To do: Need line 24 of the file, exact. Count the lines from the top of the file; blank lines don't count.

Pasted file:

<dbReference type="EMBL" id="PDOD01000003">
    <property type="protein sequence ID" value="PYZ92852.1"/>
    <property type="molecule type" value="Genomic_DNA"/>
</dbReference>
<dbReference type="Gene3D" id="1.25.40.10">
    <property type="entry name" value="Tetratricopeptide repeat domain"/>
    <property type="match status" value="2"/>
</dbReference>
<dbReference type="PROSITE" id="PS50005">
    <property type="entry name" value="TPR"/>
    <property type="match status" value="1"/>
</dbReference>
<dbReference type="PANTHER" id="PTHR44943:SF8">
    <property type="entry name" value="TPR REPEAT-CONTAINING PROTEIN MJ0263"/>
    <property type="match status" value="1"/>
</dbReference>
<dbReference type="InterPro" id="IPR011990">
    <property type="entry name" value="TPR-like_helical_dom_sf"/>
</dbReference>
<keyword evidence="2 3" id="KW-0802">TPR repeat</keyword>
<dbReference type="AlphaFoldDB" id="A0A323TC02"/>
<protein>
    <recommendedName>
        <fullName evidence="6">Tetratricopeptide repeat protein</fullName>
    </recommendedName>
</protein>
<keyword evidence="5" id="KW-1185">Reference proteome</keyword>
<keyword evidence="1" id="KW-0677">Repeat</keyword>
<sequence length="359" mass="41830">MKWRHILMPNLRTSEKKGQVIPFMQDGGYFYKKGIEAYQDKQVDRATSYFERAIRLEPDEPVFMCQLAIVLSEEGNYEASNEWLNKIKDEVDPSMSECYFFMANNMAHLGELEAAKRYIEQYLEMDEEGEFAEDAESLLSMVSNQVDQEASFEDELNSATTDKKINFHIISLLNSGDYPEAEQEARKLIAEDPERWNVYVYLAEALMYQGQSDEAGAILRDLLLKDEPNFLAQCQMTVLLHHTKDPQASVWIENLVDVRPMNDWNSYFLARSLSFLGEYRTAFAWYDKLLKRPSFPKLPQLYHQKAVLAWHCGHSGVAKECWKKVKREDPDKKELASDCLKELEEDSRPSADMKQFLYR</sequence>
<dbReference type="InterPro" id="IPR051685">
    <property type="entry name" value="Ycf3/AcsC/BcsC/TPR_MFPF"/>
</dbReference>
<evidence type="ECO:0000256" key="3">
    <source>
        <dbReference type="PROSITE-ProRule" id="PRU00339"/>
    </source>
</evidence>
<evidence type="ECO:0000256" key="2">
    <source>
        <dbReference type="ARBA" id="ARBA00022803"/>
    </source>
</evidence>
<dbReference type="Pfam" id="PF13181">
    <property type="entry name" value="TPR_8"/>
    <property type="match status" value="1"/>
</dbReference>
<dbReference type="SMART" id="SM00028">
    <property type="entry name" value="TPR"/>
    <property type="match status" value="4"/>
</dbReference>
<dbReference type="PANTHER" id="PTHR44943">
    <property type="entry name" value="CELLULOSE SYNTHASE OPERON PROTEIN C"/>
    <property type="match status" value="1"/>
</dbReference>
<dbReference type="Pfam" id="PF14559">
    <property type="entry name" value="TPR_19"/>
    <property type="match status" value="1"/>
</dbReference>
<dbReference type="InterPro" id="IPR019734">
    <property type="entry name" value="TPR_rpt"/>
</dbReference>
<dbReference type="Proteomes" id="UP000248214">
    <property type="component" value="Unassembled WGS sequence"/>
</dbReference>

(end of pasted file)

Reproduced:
        <fullName evidence="6">Tetratricopeptide repeat protein</fullName>